Two wars to defend freedom: exploding an American and a British myth
At the risk of allowing some of these blog entries (I hate that word 'posts', don't you?) to deteriorate into a family mutual admiration society — see an amused comment in Tim Worstall's 'Blogs of the Week' column yesterday — I can't resist recommending a new entry in Owen Barder's blog which looks at the common claim by Americans to have fought two world wars in the defence of freedom and against tyranny, in the light of the actual circumstances (including the dates) surrounding the entry of the United States into those wars. Almost all Europeans, and millions of Asians, unquestionably owe a huge debt of gratitude to the United States and the brave Americans who risked (and in many cases lost) their lives in the cause of the liberation of Europe (and much of Asia and the Pacific) from fascism and aggression, and there's no question that America's role in ultimate victory was absolutely crucial (as indeed was the role of the Soviet Union in the second world war, as Owen points out). But the idea that the US twice came rushing to the rescue of the Europeans out of sympathetic idealism, without regard to America's national interest, does benefit from a little factual scrutiny.
There's a sort of parallel with the claim often made by ageing (and other) British politicians, when they visit Poland or encounter Poles, that Britain went to war in September 1939 to defend Polish freedom and independence against German attack. It's true of course that the immediate trigger for the British declaration of war on Nazi Germany was Hitler's invasion of Poland following British and French guarantees of Poland's integrity. But Poles are not slow to counter British boasts of this kind with the reminder that having declared war on Germany, Britain did virtually nothing to support Poland's spirited but doomed resistance to the German invasion. On that autumn Sunday morning Poles cheered Chamberlain's radio announcement of the declaration of war and scanned the Warsaw skies for the appearance of the Royal Air Force. They cheered again when a squadron of aircraft approached over the horizon. But the cheering stopped abruptly as the planes of the Luftwaffe began to bomb the Polish capital, and the RAF never arrived. Britain certainly lacked the military resources to come physically to Poland's aid at that point, but it remains the case that we failed to honour a promise that we should not have made unless we knew we could keep it. And Poland's independence was not restored until half a century later, after the genuinely heroic struggles of the Polish Solidarity movement and the implosion of Soviet communism under the weight of its own failures and internal contradictions.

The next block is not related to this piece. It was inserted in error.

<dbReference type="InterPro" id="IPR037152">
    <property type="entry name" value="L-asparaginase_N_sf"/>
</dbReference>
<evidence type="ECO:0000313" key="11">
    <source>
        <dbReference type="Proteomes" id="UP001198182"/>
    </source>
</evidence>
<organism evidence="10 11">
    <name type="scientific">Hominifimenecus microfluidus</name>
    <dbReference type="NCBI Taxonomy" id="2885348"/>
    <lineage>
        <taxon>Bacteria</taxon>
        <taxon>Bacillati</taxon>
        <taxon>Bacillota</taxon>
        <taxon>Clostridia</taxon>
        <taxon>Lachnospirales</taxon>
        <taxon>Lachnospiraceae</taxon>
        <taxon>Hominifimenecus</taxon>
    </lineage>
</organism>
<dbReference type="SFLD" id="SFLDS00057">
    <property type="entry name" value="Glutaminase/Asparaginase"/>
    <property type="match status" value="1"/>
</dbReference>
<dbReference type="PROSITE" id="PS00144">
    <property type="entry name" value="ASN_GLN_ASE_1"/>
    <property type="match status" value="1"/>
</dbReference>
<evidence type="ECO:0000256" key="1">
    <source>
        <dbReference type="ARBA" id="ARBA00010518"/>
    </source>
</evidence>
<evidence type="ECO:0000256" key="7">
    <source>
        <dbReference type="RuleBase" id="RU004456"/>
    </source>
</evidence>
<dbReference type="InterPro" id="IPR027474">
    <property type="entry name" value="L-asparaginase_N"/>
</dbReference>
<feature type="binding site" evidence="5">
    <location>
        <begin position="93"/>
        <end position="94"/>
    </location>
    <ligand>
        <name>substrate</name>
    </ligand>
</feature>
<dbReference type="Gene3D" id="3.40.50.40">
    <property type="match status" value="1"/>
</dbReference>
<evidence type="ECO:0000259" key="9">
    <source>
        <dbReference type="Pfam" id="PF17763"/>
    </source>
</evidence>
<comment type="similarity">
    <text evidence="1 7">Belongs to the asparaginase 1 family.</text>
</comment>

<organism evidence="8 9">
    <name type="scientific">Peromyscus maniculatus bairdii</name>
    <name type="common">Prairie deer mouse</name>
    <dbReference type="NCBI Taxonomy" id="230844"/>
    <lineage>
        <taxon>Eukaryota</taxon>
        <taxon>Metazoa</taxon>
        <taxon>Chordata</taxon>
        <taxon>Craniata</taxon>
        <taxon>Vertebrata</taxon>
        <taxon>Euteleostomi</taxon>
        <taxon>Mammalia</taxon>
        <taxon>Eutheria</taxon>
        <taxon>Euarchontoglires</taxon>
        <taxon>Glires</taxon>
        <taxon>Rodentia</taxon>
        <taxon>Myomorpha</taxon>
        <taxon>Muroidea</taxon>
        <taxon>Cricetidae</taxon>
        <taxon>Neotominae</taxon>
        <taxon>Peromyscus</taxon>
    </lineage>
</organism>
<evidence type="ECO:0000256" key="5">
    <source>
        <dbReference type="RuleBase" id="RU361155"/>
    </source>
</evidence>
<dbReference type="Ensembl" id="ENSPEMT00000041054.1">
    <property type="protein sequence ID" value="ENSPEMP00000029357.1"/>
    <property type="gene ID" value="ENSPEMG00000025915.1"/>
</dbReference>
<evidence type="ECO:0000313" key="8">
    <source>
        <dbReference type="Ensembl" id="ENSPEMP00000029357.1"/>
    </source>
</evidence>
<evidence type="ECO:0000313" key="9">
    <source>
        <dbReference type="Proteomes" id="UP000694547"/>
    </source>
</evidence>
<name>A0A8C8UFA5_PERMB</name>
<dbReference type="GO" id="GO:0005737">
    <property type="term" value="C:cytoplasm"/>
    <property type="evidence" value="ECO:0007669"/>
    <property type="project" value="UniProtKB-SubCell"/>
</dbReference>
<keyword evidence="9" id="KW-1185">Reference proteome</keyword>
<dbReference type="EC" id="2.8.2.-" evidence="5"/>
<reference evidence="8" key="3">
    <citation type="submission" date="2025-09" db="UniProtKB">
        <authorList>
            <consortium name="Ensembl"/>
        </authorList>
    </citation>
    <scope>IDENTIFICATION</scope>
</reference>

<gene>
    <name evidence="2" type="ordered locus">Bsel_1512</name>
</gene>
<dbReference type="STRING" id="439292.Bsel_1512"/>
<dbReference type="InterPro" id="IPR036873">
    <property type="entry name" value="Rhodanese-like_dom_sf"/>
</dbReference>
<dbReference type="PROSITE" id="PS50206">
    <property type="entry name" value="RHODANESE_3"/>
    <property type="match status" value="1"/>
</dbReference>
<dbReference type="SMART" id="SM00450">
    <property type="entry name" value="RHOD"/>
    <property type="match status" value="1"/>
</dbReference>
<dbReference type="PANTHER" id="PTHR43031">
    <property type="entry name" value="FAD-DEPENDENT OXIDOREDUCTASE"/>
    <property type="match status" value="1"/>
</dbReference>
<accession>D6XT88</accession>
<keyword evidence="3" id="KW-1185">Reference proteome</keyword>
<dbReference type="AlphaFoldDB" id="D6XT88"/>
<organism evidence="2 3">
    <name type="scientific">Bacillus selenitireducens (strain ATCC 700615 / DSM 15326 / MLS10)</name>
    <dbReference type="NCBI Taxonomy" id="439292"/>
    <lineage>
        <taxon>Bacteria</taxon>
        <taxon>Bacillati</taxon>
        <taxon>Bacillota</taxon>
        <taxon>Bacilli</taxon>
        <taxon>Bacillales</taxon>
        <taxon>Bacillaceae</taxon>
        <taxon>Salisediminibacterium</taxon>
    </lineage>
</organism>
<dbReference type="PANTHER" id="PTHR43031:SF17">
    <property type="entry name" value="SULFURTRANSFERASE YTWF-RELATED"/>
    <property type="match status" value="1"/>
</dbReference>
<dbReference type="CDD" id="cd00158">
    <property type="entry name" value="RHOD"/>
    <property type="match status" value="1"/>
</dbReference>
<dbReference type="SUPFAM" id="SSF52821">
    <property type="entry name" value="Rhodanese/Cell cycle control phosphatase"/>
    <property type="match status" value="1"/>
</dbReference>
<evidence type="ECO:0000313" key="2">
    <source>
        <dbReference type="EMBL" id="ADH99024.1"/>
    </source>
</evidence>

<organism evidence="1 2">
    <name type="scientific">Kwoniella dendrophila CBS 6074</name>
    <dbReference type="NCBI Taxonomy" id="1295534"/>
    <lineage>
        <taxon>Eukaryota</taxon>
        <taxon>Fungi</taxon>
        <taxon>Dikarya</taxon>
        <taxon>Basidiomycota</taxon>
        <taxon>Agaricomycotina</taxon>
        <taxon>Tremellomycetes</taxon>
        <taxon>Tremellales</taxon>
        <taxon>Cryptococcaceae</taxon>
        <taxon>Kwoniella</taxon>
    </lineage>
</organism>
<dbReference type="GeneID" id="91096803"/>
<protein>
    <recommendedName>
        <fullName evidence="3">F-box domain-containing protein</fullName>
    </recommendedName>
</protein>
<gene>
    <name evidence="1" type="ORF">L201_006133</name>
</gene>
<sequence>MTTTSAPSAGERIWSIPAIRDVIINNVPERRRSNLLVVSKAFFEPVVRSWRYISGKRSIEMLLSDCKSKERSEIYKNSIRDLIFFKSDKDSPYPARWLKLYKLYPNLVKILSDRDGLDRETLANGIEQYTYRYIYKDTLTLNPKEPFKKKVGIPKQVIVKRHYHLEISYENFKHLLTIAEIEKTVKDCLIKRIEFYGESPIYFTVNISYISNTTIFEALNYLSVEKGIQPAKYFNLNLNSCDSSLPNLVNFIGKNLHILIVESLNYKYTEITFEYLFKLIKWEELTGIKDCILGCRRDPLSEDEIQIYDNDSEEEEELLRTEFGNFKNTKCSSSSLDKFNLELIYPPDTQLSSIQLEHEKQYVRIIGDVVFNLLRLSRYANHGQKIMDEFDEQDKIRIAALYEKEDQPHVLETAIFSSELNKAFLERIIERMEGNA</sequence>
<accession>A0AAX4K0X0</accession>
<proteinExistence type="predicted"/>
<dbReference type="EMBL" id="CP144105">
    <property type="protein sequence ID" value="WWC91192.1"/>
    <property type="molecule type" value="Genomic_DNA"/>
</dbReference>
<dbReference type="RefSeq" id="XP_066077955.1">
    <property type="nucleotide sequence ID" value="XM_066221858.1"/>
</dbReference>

Myths like these develop a life of their own, though, if enough people have a need to believe them, so perhaps it's unnecessarily cruel to dip them in the icy water of the facts.
[In Poland 1986-88]